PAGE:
Yeah... kinda scary, and if Ryan knew anything about physiology or sports science, he likely wouldn't have make the comment that he has a body fat content of 6-8%. (Hell, if he recognized the simple point that there are sports fanatics out there that make body fat content a major part of their life obsessions, just like there are a lot of runners out there that make knowing what a marathon time means!)

If it's a lie, then it's further indication that he is dishonest about things that have little impact on governing, but is about something for which he obviously prides himself in - his fit body (and don't get me wrong, he is physically fit). However, if he has a tendency of lying about things that he perceives as being his strengths, and he is known as being a serious and capable numbers guy in Washington, then is he actually lying about this personal accomplishment, too? If so, then suddenly his lies do have impacts on governing....

However, and perhaps more scarily, if he isn't lying, then we have to ask the next phycho-physiological question: how mentally stable is this man?

Wednesday, September 19, 2012

Wednesday Wonderings: Why is it called a "murmuration"?

On my way home last night, I saw a small murmuration of starlings. A what?

A murmuration:

(Okay, the one I saw was tiny compared to that one, but you get the picture.)

The first time I remember seeing a murmuration was in 1994 in Aberdeen, and I was sitting in the Pizza Hut on Union Bridge and it was approaching dusk and I looked out and saw a moving cloud of birds; not a mere "flock" of them, but a visual symphony of black points moving like a sinuous blanket across the sky and dipping down toward the buildings before sharply rising again to the deep red evening sky. As I sat mesmerized, I slowly finished the stuffed crust pizza that I ordered. And I wasn't the only one that stopped to watch the spectacle, either.

But why is it called a "murmuration" anyway? There is no sufficient etymology over at's definition. Off to my favorite English language site: World Wide Words.

And here's the explanation:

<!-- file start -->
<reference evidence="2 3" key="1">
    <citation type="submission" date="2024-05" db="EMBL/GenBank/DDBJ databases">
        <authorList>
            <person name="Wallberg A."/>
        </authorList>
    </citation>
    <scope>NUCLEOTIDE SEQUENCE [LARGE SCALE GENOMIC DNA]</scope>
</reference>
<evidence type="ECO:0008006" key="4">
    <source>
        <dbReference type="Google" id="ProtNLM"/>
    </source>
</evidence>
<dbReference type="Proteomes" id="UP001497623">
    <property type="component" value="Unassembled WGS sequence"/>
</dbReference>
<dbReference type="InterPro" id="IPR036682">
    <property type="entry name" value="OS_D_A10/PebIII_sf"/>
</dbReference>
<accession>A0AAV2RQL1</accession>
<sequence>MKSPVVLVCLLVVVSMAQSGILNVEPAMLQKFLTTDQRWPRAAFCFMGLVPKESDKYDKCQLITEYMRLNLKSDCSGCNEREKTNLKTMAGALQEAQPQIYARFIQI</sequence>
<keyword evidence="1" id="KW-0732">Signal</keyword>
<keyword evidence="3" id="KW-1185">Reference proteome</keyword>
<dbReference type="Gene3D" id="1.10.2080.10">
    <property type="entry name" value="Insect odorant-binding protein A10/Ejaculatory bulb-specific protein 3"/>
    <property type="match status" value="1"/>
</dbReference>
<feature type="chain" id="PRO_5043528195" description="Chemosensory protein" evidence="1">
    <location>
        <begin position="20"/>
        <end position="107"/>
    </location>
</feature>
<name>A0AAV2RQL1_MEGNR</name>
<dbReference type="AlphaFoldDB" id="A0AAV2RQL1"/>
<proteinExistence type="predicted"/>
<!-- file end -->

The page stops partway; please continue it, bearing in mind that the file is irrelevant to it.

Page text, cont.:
People often write in about the conventional terms for groups of animals and people, especially birds, such as parliament of rooks or murder of crows. Many of these, including ...murmuration of starlings..., are poetic inventions that one can trace back to the fifteenth century.

The first collection in English is The Book of St Albans of 1486... The part on hunting [with all the names of groups of animals] is inscribed with the name of Dame Juliana Barnes, who is traditionally supposed to have been prioress of the nunnery of Sopwell near St Albans...

Though some of Dame Juliana’s terms ... are wonderful to read and have a certain resonance, nobody seems to have used them in real life (and some are now mysterious, such as cete of badgers or dopping of sheldrake, because we no longer have the vocabulary to appreciate them).

Many that refer to natural history have some basis in animal behaviour. A ... murmuration of starlings is a muted way to describe the chattering of a group of those birds as they come into roost each evening...
And so there we go: it's a nod to a piece of writing from a 15th century book written by a prioress at St. Alban's to describe - in "a muted way" the chirruping that starlings make when the roost in the evening. (I would have called them a "Chittering of Starlings" but while that might - to me - sound more onomatopoetically correct, it is far less poetic than Dame Juliana Barnes.

Go over to World Wide Words to check out some more poetic (if rather obscure) words to describe groups of animals.

Tuesday, September 18, 2012

Tuesday Video: Michigan Good-Time

The state of Michigan gathers together for a sing-along:

Via CBS:
Michigan shoots and scores! The fun music video entitled "The Pure Michigan Statewide Singalong", with parody lyrics to Owl City and Carly Rae Jepsen's hit single "Good Time", was released by Michigan's tourism development agency to promote living, visiting and working in the state. And the video is almost not a surprise since the lip-dub by Traverse City was also out of of Michigan. So is Michigan the new sing-along state? Either way, color all of us here at The Feed impressed by this outstanding video! And to learn more about the cities involved in this project and their attractions, you can visit Michigan's official travel and tourism site by clicking here.
I particularly like the shot in the Detroit Institute of Arts, right in front of one of Diego Rivera's many murals:

And for some behind-the-scenes footage from the Ypsilanti shoot: